Wouldn’t it be nice to just strum the strings and already play a chord? In that case tune it to an open chord! Open tunings are also very popular among slide players, whether playing normally or on your lap, it simply makes any kind of barring sound better.

Most open tunings have variations, but as long as the notes make up the right chord, it is no problem. Often major chords are used, but there are some minor ones that sound great.

Open G


This is the most common open G and very popular among blues and rock guitarists. Keith Richards uses this tuning often; it makes soloing easier if your song is in G.

Open D


This is another tuning loved by slide players, sometimes it is even used as one big power chord and drone with DADAAD!

Open C


Another popular one used in rock music with bands like The Moody Blues, Bad Company, Soundgarden and so much more.

Open E


The Allman Brothers popularized this tuning. Sometimes it was done with a capo.

A capo is a great way to quickly change what open chord you are tuned too! And a major chord is turned into a minor by lowering the third. So open D major or DADF#AD is changed to open D minor with DADFAD. It’s that easy!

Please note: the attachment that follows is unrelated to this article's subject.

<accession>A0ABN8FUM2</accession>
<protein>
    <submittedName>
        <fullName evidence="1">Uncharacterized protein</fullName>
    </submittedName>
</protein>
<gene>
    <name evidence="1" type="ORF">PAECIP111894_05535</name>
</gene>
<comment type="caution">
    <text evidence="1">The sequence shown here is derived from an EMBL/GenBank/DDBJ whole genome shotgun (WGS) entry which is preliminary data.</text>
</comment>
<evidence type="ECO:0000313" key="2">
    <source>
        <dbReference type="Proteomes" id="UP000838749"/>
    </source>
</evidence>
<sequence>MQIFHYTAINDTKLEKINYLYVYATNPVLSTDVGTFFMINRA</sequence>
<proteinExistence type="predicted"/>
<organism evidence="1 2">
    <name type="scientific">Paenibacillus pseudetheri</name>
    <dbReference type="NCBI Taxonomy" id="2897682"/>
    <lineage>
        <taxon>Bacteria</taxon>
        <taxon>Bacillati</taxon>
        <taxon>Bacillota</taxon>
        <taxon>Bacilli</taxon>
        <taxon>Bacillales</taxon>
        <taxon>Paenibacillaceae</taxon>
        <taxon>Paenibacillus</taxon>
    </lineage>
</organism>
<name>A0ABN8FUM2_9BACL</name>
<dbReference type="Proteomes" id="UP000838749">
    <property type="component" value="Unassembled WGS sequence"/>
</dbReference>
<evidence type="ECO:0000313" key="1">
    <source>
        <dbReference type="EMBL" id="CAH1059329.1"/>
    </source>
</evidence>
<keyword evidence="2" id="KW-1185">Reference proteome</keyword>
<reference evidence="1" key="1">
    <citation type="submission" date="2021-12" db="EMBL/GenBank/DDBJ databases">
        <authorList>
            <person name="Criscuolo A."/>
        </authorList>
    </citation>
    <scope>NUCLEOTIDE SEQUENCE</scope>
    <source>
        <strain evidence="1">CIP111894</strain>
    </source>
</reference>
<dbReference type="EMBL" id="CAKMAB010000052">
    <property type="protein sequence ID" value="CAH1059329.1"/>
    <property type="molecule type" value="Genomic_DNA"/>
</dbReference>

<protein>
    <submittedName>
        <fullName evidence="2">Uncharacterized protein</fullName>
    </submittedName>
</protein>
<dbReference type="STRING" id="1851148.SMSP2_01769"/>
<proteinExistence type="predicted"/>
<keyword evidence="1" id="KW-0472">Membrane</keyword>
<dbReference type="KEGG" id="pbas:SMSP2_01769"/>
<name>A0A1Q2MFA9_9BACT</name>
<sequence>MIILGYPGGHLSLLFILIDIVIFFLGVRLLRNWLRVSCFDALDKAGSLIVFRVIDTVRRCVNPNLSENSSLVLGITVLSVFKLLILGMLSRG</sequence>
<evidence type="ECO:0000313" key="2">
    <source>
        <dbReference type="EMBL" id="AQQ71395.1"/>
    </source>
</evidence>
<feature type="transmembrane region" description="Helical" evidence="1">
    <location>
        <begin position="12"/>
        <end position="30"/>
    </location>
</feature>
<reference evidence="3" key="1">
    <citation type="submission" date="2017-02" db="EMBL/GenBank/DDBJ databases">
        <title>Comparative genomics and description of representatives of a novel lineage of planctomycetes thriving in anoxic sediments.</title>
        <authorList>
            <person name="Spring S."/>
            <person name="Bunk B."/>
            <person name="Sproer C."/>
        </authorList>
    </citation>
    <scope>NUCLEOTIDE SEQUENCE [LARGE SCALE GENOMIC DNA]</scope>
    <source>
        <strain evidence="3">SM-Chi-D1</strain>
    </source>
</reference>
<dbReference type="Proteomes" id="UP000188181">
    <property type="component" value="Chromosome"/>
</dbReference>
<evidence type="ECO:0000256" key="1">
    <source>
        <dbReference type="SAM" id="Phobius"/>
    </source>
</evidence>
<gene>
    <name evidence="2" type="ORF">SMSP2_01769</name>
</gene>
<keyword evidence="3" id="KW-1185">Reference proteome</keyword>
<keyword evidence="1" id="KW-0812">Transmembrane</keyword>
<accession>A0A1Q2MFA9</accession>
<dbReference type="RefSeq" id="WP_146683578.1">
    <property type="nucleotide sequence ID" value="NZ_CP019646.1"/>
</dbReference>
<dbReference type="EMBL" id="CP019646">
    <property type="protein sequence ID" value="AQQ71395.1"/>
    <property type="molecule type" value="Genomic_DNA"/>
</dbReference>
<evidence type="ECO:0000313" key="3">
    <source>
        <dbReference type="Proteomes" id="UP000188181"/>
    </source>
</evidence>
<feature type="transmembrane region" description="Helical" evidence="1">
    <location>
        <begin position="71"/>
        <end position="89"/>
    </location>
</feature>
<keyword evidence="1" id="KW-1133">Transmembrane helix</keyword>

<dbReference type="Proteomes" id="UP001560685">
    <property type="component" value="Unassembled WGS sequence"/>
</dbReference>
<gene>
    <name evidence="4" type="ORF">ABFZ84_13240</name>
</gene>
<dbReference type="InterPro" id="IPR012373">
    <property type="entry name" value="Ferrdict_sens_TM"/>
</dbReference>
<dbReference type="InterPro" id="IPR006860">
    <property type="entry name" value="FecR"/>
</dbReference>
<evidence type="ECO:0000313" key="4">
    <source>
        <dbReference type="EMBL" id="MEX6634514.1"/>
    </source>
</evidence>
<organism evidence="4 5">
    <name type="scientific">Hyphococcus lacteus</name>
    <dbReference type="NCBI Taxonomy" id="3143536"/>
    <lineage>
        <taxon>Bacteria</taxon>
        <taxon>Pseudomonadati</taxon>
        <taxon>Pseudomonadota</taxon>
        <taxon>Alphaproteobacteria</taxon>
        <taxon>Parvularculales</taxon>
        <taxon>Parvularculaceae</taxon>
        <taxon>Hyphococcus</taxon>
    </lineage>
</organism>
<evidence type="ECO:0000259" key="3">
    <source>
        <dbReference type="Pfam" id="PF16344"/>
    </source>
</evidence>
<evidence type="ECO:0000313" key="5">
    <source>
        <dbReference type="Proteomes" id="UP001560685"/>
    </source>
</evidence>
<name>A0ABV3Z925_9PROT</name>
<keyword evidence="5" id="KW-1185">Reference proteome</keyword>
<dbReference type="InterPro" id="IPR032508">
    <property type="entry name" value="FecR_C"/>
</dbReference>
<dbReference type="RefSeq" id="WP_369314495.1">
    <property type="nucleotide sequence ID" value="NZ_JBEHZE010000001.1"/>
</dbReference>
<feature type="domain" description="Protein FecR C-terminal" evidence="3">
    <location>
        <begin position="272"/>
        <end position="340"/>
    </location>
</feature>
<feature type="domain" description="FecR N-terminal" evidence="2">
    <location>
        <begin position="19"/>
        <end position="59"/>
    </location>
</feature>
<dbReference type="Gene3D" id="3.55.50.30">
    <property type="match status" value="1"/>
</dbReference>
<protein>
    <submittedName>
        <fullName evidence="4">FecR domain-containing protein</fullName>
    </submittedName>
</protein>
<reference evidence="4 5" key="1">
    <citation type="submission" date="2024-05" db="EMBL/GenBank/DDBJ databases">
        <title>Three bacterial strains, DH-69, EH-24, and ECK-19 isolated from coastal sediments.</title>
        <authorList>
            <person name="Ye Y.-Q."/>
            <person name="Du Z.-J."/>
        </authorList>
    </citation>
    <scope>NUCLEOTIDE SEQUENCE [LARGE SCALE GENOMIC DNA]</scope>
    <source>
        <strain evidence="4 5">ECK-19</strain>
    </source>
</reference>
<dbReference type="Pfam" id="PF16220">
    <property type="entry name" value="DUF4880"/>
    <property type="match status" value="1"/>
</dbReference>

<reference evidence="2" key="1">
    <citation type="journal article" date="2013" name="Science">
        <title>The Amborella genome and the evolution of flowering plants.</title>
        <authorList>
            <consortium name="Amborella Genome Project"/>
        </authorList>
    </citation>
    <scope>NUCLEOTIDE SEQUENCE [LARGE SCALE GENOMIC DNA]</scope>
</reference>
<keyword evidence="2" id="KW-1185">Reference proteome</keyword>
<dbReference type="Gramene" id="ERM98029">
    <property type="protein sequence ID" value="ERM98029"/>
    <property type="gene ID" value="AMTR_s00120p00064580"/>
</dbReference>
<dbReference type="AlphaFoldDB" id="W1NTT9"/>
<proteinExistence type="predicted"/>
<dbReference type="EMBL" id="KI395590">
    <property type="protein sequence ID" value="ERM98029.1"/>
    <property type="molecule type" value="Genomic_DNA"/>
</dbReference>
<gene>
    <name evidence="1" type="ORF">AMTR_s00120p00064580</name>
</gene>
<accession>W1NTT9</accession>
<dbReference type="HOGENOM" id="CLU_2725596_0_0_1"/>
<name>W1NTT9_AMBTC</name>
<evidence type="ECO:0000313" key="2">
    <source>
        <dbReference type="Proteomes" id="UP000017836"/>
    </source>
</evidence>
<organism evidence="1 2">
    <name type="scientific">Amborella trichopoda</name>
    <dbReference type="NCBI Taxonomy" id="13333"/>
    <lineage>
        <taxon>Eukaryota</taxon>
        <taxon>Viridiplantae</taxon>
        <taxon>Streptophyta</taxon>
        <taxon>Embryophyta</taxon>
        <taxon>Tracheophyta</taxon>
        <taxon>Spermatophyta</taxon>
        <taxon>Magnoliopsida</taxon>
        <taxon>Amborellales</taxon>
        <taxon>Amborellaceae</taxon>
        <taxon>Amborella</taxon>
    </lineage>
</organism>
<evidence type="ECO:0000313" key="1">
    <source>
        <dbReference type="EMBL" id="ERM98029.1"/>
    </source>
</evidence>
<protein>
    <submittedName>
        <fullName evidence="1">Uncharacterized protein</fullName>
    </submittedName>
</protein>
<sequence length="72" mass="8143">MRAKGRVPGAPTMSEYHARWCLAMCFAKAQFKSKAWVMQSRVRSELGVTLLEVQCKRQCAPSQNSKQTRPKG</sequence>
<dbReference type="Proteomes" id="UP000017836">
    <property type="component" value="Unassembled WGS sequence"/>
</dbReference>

Lowered Tunings

Half Step


Another very common tuning is lowering the standard by a half step. Like Drop D this is another staple of rock and pop music. Not only does it give the song that low pitch ringing, but it may be easier for the average person to sing along with.

Whole Step


And we can keep lowering more than a half note. Paul McCartney used this tuning for the song “Yesterday”.

Specific Interval Tuning

Some fusion and jazz guitarists like a fretboard that is equal and musically fitting of specific intervals. These all require new finger and chord positions to remember though!

Major 3rd


This is a mixture of easy fingerings, yet also complicated patterns can be found when using just a major third movement.

All 4ths


By changing the B to a C we can take standard tuning and make it all fourths. And just that one note still messes up all the chord patterns!

New Standard Tuning


Violins and mandolins are tuned in fifths, it makes it very easy to navigate the fretboard. New Standard tuning is a way of incorporating fifths into the guitar, except for the last E-G interval.

Other Popular Tunings


Dad-Gad as it is known is used in Celtic and Irish traditional music, with Led Zeppelin being one of the best-known examples. That band was also fond of many other tuning variations like DGCGCD in “The Rain Song.”



A ukulele and Hawaiian lap steel are also tuned to C6. It provides that island vibe if you wish to play that style, early country, or SpongeBob music!

Nick Drake Tunings


The song “Pink Moon” and the artist Nick Drake have inspired a few different tunings that are worth looking into!

There are of course more alternate guitar tunings than these, a ton actually! To get the most out of these tunings, study your intervals, guitar scales and guitar chords. That way you will understand why they invoke different feelings. In the meantime keep trying new tunings as they are a great way to inspire new ideas, solos, and songs.